In 2010 the Centers for Disease Control and Prevention conducted its’ first National Intimate Partner and Sexual Violence Survey. Now an on-going survey, it collects the most current and comprehensive national and state data on intimate partner violence, sexual violence and stalking victimization. The information gathered helps the CDC understand the problem and prevent it before it begins. Sexual assault is a significant problem in the United States. By definition, it is any sexual activity when consent is not obtained or not given freely. Sexual violence can occur in person, online, or through technology, such as posting or sharing sexual pictures of someone without their consent, or nonconsensual sexting. Sexual violence impacts every community and affects people of all genders, sexual orientations, and ages. While anyone can be a victim, the person responsible for the violence is typically male and the victim is typically female.
Researchers know the data they collect underestimates the problem because many cases are unreported. Victims may be ashamed, embarrassed or afraid to tell anyone because they have been threatened with further harm to themselves or someone they love. Data does show that sexual violence starts early and is very costly. For example, rape victims experienced it for the first time between ages 11 and 17. As many as 25%- 33%, across all demographics, reported it occurred before age 10. Recent estimates assess the cost per rape victim at almost $123,000, which includes medical costs, lost productivity, criminal justice activities, and other costs.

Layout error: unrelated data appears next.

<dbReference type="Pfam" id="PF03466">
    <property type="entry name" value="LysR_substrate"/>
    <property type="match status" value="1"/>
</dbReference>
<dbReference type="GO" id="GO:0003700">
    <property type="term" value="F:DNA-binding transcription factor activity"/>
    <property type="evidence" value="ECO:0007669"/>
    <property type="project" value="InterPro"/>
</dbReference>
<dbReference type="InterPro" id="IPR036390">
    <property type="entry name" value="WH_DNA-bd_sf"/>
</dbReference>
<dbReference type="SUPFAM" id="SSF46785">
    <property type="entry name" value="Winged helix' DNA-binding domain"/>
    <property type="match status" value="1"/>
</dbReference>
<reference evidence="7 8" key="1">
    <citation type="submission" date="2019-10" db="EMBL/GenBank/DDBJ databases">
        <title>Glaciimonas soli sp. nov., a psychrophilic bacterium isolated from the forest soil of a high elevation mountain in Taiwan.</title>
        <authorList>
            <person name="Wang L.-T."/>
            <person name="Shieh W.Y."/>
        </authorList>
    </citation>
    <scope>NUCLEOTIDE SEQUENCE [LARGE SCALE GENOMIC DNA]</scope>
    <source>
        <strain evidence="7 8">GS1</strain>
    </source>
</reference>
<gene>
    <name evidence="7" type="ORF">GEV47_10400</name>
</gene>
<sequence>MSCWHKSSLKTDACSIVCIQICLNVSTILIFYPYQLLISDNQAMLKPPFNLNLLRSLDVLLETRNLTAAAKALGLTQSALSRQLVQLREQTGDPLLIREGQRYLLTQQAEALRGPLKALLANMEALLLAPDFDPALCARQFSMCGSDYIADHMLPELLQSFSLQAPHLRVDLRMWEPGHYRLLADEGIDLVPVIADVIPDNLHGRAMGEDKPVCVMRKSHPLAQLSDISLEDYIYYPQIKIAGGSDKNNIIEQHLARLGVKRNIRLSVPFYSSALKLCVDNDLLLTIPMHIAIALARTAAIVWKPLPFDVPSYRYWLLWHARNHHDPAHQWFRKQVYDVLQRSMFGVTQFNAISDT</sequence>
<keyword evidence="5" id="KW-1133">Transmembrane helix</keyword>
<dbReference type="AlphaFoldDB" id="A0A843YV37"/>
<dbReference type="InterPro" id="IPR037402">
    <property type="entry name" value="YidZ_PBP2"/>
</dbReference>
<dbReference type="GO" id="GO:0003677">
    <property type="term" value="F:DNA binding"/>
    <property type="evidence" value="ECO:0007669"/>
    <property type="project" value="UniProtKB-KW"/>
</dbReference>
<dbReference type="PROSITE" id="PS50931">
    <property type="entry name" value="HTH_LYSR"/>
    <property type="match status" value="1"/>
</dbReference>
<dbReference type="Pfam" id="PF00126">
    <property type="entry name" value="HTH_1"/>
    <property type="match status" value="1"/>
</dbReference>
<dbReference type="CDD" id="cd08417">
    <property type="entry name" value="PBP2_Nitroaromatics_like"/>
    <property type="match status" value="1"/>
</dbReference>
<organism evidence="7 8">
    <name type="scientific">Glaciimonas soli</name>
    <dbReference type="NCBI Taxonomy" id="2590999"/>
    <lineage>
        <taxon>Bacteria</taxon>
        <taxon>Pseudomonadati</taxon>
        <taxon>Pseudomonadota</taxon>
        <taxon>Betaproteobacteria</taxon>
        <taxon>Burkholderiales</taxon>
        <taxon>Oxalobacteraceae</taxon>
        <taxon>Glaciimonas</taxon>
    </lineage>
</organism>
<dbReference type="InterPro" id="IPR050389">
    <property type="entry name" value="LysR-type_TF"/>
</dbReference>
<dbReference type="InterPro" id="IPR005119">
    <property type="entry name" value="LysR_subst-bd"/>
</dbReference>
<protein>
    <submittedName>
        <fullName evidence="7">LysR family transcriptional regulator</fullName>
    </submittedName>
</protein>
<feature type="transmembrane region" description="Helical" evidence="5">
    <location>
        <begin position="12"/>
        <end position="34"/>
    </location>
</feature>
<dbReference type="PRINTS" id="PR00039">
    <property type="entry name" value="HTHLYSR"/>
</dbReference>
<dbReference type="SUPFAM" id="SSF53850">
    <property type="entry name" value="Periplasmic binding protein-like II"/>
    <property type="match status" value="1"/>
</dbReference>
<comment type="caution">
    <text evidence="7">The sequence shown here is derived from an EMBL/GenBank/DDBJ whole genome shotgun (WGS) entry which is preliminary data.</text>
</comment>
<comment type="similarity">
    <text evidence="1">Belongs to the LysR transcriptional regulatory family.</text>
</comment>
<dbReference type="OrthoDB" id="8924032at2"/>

According to the CDC, different types of violence are connected and often share root causes. Sexual violence is linked to other forms of violence through shared risks and protective factors. Addressing and preventing one form of violence may have impact on preventing other forms of violence. The graphic below, provided by the CDC, shows how a multifaceted approach to preventing sexual violence can also help to prevent other forms of violence. The CDC also has a resource with the best available evidence for communities to use in preventing violence. STOP SV: A Technical Package to Prevent Sexual Violence. You can get it on the CDC website.
Make your observance of National Sexual Assault Prevention & Awareness Month meaningful by reading the information and then determining how you can make a difference in your community. You can start by sharing your newfound information and knowledge with friends and family.